Off northern Vancouver Island alone, we know of multiple humpback whale entanglement events, including one individual, BCY0710 ("Twister"), who became entangled twice in a period of three weeks in 2009. Luckily, MERS researchers, along with Fisheries and Oceans Canada and the Cetus Research and Conservation Society, were able to free "Twister" from the fishing gear both times, and this whale returned to our area in the summer of 2010. He/she had a few scars left over from the entanglements, but seemed to otherwise be healthy.

Not all entangled humpback whales are so lucky, however. Some, like "Canuck" a whale that was seen entangled in the Strait of Georgia in 2011, was reported entangled but responders were unable to free this whale from fishing gear, and Canuck's health deteriorated. Click here for more information about Canuck. For other whales, entanglements can result in death before anyone sees, reports, or responds to the incident.

Recognizing the seriousness of this threat to humpback whales, MERS researchers are currently studying the problem of entanglement for humpbacks in British Columbia. In addition to documenting any entanglements that we witness, we also look for certain types of scarring and injuries on whales' bodies that entanglements leave behind, and this is starting to give us a more complete picture of the scope of this threat to humpback whales in B.C. See our Wildlife Response page for more information about how MERS is working to reduce the threat of entanglement for marine wildlife.

Twister entanglement
BCY0710 ("Twister") became entangled in fishing gear twice in 2009. The orange buoys seen in this photo are part of the fishing gear entangling Twister.
Twister head
A close-up of Twister's head, showing the entanglement
Twister in 2010
After two successful disentanglements, Twister was seen feeding off Northern Vancouver Island in 2010

2) Vessel strikes - Although it is known that humpback whales are affected by vessel strikes, the scope of this threat is also poorly understood in BC. Knowing the humpback whales that spend time feeding off northern Vancouver Island allows MERS researchers to learn more about the number, severity, locations, and long-term effects of these strikes. See our Wildlife Response page for more details.

Slash injuries
The parallel cuts seen here on the back of BCY0177 ("Slash) are indications of a recent ship strike. Slash was first photographed off northern Vancouver Island in 2006 with these raw injuries. She survived the incident, and was seen with a calf in 2008.
Houdini 06 calf
This is the tail of Houdini's 2006 calf, after he or she was hit by a boat in the summer of 2006. Not long after this photo was taken, the calf disappeared, and has not been re-sighted since. Photo credit: Chantelle Tucker
Slash in 2013
Slash the humpback whale, seven years after her vessel strike injuries occurred.

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3) Potential prey shortage - Because humpback whales spend their winters in warm, nutrient-poor waters, they must obtain all of the energy that they require for an entire year while they are in cool, temperate waters like BC. MERS has been conducting research on the prey species, energetic requirements, and foraging strategies of humpback whales off northern Vancouver Island. See this blog post for more details.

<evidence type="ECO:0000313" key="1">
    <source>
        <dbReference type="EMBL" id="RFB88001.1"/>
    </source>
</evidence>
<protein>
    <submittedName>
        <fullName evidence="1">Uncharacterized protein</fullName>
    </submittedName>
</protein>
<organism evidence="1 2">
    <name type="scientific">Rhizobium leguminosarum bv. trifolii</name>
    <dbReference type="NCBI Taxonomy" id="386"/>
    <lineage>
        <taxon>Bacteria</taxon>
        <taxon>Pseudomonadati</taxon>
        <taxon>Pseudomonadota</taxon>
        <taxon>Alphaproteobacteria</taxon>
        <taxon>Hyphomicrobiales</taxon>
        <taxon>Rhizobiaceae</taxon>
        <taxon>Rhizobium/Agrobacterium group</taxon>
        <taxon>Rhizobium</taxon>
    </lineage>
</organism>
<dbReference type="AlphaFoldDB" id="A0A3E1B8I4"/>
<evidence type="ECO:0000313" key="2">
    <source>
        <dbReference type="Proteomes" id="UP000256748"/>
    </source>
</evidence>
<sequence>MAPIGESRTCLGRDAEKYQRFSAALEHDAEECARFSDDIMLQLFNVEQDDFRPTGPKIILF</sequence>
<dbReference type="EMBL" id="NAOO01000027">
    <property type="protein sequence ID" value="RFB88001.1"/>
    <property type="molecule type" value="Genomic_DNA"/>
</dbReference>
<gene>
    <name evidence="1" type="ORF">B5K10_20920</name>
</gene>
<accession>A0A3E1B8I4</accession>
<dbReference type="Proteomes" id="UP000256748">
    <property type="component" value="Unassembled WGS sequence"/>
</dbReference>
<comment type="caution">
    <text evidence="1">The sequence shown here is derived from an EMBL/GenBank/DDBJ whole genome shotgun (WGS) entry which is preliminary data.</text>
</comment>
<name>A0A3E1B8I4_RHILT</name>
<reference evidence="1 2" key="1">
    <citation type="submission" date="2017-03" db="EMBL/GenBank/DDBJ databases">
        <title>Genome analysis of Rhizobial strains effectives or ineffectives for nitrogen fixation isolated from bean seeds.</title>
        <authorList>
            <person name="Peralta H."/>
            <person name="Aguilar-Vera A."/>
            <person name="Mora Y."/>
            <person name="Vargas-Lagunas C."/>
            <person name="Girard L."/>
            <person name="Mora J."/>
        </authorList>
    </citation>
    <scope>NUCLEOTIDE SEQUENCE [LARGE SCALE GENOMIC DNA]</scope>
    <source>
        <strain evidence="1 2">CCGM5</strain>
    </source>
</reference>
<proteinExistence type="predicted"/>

krill swarm
The pink area seen here is a dense swarm of krill, which provides food for whales, birds, and fish
bait ball
A dense school of herring. These schools, known locally as "bait balls" provide much of the energy that humpback whales off northeastern Vancouver Island require
lunge feeding
Humpback whale BCX1187 ("Frosty") lunge-feeding through a school of small fish

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Sources:
Calambokidis, J., E.A. Falcone, T.J. Quinn, A.M. Burdin, P.J. Clapham, J.K.B. Ford, C.M. Gabriele, R. LeDuc, D. Mattila, L. Rojas-Bracho, J.M. Straley, B.L. Taylor, J. Urban, D. Weller, B.H. Witteveen, M. Yamaguchi, A. Bendlin, D. Camacho, K. Flynn, A. Havron, J. Huggins, and N. Maloney. 2008. SPLASH: Structure of Populations, Levels of Abundance, and Status of Humpback Whales in the North Pacific. Final Report for Contract AB133F-03-RP-00078.
Fisheries and Oceans Canada. 2010 Recovery strategy for the North Pacific humpback whale Megaptera novaeangliae in Canada [DRAFT]. Species at Risk Act Recovery Strategy Series. Fisheries and Oceans Canada, Ottawa. x = 51 pp. Ford, J.K.B., A.L. Rambeau, R.M. Abernethy, M.D. Boogaards, L.M. Nichol, and L.D. Spaven. 2009. An assessment for the potential for recovery of humpback whales off the Pacific coast of Canada. DFO Can. Sci. Advis. Sec. Res. Doc. 2009/015. iv + 33 p.
Rambeau, A.L. 2008. Determining abundance and stock structure for a widespread migratory animal: the case of humpback whales (Megaptera novaeangliae) in British Columbia, Canada. Master's Thesis, The University of British Columbia. 70 pp.
Robbins, J. and D.K. Mattila. 2001. Monitoring entanglements of humpback whales (Megaptera novaeangliae) in the Gulf of Maine on the basis of caudal peduncle scarring. Unpublished Report to the 53rd Scientific Committee Meeting of the International Whaling Commission. Hammersmith, London. Document number SC/53/NAH25.
Robbins, J. and D.K. Mattila. 2004. Estimating humpback whale (Megaptera novaeangliae) entanglement rates on the basis of scar evidence. Report to the National Marine Fisheries Service. Order number 43ENNF030121. 22 pp.